Is there a way to obtain the formula of the Taylor's expression of continuous functions. For example, how can I obtain the Taylor's development of the function without trying to find it by writing down the first derivative, the second one, etc?

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- April 13th 2008, 12:37 PMarbolisTaylor's development question
Is there a way to obtain the formula of the Taylor's expression of continuous functions. For example, how can I obtain the Taylor's development of the function without trying to find it by writing down the first derivative, the second one, etc?

- April 13th 2008, 01:03 PMMathstud28WEll
- April 13th 2008, 01:15 PMarbolis
Ok, thank you. So there's no formal way to obtain these formulas. I must write down the first derivatives and try to guess the nth one. Anyway, I'm having some trouble with the 's one. I would appreciate if you give me the formula (Nod).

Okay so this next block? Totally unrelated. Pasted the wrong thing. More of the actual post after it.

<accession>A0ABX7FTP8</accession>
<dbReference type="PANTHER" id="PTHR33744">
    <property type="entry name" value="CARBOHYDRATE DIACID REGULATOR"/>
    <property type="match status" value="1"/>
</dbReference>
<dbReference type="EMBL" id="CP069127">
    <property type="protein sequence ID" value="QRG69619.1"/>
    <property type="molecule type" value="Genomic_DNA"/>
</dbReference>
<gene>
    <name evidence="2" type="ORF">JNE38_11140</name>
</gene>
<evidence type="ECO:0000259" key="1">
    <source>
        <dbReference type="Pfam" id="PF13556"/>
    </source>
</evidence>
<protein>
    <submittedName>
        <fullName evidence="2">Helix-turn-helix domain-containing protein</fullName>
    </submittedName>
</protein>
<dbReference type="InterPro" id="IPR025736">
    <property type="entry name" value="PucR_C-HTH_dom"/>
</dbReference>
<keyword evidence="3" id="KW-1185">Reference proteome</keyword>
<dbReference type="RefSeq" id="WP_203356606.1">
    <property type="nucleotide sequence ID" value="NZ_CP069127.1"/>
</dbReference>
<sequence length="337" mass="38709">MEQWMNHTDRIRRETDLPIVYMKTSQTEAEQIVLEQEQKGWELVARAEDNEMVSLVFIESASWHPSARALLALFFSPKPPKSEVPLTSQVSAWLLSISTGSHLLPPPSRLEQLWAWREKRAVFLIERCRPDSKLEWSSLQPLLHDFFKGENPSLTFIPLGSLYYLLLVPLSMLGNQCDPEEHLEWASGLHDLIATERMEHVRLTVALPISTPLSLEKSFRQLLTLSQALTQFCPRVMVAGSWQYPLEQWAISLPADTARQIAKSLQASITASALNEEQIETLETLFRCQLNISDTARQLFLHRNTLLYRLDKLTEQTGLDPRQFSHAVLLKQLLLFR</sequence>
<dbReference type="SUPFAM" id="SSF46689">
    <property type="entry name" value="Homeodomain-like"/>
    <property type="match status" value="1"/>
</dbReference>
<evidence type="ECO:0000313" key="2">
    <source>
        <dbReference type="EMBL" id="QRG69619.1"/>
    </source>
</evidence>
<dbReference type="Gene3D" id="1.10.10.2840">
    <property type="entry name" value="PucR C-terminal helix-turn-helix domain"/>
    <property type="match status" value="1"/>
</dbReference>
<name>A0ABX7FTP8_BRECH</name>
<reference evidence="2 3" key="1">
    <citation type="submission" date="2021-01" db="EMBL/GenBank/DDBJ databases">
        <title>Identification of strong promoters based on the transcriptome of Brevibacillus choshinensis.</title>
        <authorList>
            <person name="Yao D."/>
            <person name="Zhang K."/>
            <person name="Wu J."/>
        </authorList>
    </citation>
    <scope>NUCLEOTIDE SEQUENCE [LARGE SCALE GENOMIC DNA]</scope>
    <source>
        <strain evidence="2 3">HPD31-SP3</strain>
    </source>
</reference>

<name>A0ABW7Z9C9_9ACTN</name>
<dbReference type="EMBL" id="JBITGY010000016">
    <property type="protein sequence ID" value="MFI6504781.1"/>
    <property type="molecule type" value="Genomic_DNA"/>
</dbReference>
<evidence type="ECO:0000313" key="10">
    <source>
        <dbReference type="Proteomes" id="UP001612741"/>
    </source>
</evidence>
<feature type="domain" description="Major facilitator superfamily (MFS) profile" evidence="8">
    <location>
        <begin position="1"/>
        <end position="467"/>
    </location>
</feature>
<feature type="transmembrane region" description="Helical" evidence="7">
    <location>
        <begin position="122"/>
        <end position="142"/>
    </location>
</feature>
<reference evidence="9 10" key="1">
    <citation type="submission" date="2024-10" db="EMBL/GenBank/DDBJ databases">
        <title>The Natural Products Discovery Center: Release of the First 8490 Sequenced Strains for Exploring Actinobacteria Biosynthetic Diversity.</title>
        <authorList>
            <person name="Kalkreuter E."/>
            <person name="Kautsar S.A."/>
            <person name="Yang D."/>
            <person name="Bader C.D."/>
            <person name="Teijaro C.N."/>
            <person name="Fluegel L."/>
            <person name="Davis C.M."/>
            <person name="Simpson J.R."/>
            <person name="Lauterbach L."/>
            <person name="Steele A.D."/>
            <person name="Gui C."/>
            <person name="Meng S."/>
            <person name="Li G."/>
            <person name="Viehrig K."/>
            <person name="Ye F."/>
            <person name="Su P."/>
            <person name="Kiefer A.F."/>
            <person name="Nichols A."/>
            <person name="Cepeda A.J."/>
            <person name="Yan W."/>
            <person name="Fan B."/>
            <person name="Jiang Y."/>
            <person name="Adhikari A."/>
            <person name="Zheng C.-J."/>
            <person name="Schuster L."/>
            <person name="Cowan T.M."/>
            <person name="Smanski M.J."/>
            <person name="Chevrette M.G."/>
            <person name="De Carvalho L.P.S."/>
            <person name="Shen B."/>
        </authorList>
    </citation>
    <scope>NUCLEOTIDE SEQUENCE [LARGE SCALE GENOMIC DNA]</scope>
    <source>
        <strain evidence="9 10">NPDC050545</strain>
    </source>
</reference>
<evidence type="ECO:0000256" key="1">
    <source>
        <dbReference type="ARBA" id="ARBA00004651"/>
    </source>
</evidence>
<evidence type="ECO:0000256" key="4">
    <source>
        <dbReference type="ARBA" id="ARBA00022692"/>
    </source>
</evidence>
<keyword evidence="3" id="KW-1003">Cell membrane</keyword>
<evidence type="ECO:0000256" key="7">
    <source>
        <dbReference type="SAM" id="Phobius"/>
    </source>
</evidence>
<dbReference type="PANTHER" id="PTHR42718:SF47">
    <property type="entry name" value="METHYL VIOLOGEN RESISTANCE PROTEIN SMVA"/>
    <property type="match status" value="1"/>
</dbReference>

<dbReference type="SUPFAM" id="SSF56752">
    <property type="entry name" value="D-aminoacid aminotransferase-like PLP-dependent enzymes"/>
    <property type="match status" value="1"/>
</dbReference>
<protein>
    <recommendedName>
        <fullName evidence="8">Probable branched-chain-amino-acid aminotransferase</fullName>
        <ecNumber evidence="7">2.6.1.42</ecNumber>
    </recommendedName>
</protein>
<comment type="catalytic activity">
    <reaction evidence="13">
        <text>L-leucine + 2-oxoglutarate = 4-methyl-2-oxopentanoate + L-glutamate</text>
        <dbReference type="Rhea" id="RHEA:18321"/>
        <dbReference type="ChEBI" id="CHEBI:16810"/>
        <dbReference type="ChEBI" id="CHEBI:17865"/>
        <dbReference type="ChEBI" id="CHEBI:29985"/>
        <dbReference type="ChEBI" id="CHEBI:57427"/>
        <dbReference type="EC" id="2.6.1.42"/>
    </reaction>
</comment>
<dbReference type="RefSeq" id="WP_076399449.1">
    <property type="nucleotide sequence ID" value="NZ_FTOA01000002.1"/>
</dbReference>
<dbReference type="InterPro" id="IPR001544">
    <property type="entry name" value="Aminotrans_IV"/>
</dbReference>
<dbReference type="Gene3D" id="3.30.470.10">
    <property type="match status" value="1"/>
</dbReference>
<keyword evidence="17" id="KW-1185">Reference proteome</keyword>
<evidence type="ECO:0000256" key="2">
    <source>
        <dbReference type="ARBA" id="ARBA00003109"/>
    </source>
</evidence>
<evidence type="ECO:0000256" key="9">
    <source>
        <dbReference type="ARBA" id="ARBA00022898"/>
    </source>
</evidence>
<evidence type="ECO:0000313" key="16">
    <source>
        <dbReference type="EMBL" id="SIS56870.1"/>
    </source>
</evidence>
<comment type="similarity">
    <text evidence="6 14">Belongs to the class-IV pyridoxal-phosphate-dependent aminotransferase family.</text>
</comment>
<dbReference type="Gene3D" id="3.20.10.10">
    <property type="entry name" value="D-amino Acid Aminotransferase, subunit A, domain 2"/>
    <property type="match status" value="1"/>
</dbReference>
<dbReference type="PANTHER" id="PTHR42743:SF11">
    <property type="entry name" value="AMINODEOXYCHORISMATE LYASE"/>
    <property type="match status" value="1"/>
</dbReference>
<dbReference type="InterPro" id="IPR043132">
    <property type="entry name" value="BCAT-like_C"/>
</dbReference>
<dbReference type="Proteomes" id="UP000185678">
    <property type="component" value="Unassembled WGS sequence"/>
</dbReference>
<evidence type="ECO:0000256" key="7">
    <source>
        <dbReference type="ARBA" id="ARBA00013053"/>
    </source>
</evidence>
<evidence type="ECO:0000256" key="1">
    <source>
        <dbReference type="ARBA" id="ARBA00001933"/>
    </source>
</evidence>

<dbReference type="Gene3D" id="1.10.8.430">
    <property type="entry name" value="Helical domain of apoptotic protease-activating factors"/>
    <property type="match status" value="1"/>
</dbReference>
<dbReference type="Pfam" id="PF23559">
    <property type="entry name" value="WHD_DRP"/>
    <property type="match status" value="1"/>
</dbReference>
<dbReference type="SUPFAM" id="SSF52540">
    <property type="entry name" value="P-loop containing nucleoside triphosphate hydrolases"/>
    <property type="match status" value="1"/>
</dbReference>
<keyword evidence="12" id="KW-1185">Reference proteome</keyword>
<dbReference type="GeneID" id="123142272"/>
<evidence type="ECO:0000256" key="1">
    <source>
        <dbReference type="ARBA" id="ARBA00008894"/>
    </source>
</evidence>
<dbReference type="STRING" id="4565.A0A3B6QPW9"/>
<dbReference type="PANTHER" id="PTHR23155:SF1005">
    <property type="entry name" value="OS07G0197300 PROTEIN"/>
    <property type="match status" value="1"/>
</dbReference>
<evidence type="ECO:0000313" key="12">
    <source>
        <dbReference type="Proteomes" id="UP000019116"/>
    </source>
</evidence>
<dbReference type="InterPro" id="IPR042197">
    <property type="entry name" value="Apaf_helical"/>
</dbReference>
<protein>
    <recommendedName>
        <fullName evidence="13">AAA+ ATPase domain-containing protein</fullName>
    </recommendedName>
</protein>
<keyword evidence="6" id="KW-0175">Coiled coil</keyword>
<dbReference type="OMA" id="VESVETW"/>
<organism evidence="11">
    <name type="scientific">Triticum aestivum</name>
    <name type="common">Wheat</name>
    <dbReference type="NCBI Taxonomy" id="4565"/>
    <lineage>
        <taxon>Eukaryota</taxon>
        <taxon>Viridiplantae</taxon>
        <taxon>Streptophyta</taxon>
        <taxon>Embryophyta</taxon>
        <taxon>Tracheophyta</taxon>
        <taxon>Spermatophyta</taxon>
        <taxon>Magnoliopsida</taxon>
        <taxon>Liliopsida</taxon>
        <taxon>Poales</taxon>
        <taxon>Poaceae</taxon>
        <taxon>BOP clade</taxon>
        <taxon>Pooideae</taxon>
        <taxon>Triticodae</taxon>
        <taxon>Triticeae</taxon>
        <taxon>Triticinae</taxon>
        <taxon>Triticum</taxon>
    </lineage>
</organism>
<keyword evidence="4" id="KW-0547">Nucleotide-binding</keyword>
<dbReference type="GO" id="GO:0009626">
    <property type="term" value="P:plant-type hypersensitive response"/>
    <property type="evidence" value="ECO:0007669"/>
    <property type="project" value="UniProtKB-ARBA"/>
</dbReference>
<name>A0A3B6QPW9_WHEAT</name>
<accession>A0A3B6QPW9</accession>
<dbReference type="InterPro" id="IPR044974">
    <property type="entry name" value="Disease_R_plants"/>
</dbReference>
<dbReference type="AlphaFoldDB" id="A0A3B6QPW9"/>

- April 13th 2008, 01:24 PMMathstud28No
If you read what I said you could just memorize the power series...and imput the different values...and for I would suggest but am not positve you would use with ...and then apply this Taylor series - Wikipedia, the free encyclopedia look for the one that looks like the one I gave you with the alpha

- April 13th 2008, 01:29 PMbobak

I haven't to time to give a detailed response right now, but this should be enough to get you started.

Firstly when you take your first few derivatives do not attempt the simplify the fractions that may lead to you missing the general formula.

also, for this problem you will need to come up with a formula for the product first n odd numbers, can you see why ?

If you need help with that just ask.

Bobak - April 13th 2008, 01:45 PMarbolisQuote:

also, for this problem you will need to come up with a formula for the product first n odd numbers, can you see why ?

- April 13th 2008, 02:48 PMarbolis
I think I got it. If you replace the (1-2n) in my previous formula by the product of (2i-1), from 0 to n, I think it works! Since I've to go now, I'll check that later.